So I am trying to figure out what kind of algorithm I would use if I wanted to implement the ISP with a predefined number of resources. Consider this example interval scheduling problem.

Say there are n requests for a lecture hall and three lecture halls are available to satisfy these requests. Each request has a starting time and an ending time. Create an algorithm to get a maximal scheduling.

I am familiar with the process and I know how the ISP would work if I had only one resource. But how would I apply it in this scenario if I had two, three, or a predefined set of resources.

Any input will be appreciated.

  • $\begingroup$ Do you know the complexity of the problem? If it's NP-complete, formulating an IP may be a good and easy way. $\endgroup$
    – Raphael
    Jul 20, 2016 at 6:54

2 Answers 2


The greedy scheduling with a first fit resource selection is actually not correct. Consider the case where the intervals are:

${ (1, 3) , (2, 5) , (6, 7) , (4, 8) }$,

for simplicity assume we only have 2 resources. The greedy algorithm will assign intervals 1, 2, 3 to resources 1, 2, 1 respectively and will fail to assign a resource for the last interval. Although, a more optimal assignment would have been assigning all 4 of them 1, 2, 2, 1 in the following order.

So another greedy choice has to be made which is the selection of the resource to host the interval. The greedy choice would be selecting the compatible resource with the latest finish time. That way resources which are good (i.e. support more intervals) are kept free.

Intuition to the correctness of the algorithm:

There are 2 claims: 1) Intervals with early finishing time are always better to schedule first.

This is proven by an exchange argument, assume we would leave an interval with early finish time unscheduled to take a later interval, future intervals will definitely have a harder job finding a free room.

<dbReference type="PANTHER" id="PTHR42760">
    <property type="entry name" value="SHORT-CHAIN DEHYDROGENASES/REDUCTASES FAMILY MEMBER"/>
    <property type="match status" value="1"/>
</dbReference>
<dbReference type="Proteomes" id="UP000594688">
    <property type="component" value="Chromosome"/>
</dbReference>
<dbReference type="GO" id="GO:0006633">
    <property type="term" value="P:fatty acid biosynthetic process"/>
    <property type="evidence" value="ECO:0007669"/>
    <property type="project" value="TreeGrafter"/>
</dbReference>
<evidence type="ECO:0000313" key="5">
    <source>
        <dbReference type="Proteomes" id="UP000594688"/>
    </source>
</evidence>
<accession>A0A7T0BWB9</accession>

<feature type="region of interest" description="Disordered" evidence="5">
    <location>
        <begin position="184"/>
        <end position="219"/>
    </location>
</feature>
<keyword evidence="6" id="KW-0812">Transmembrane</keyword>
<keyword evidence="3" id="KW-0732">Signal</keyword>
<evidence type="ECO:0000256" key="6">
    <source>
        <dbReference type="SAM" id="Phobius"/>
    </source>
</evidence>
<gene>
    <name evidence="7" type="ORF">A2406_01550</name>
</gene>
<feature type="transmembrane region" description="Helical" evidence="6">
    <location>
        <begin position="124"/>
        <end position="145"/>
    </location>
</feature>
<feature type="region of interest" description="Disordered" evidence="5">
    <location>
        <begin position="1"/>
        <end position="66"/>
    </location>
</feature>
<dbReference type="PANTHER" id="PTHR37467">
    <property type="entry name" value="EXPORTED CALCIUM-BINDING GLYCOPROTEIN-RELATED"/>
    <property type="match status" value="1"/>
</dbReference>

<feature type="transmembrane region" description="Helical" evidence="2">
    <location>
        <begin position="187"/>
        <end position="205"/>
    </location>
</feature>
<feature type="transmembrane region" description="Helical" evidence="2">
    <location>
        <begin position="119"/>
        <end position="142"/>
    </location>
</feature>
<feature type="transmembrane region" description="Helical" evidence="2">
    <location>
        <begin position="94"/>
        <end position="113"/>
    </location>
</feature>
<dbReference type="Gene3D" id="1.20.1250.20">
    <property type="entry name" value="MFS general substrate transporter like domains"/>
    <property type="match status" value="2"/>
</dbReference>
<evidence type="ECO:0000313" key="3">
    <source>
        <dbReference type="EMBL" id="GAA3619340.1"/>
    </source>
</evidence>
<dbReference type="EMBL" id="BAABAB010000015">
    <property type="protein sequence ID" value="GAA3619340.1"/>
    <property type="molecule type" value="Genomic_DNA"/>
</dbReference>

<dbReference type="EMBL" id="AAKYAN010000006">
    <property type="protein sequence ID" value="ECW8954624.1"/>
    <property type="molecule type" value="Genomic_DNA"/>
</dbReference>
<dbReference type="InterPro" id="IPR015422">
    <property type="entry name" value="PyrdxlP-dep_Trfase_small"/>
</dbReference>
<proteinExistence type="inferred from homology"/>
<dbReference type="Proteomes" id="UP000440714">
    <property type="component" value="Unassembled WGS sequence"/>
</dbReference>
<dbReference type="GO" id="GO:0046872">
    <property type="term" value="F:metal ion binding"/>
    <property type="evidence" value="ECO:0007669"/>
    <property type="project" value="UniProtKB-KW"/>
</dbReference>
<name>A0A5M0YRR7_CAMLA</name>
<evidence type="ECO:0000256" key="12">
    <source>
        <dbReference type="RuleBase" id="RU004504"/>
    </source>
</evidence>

2) When an interval is compatible, it is always better to select the worst compatible room.

Since by claim 1, the interval will be taken anyway, the state of the rooms will have a room with $nextFreeTime = endTime_{cur}$ leaving 2 rooms with their previous $nextFreeTime$. Selecting the room with a larger $nextFreeTime$ will leave the better rooms for worse intervals.

Note: The problem can be solved with a less efficient but more obviously correct algorithm using a 3D dynamic programming approach. The state of the dp would indicate the last taken resource in each of the rooms, and the transitions are for each current interval, try selecting all of the compatible rooms updating their states. The intervals are still taken in order of finish time (Claim 1 still holds). The complexity becomes $O(n^3)$, however this is not scalable for k resources unlike the greedy algorithm.

  • $\begingroup$ Nice explanation. I'd assumed DP would be necessary for this! $\endgroup$ Jul 22, 2016 at 13:54

Scheduling could still be done greedily.


sort requests by finishing time
list of schedules = [[]]
for each request
    for each schedule in list of schedules
        if request can be appended to schedule
            append and break
    if not appended
        create new schedule
        add request to schedule
        append schedule to list
sort list of schedules by number of requests in each

This should work for any number of requests and 'resources'.


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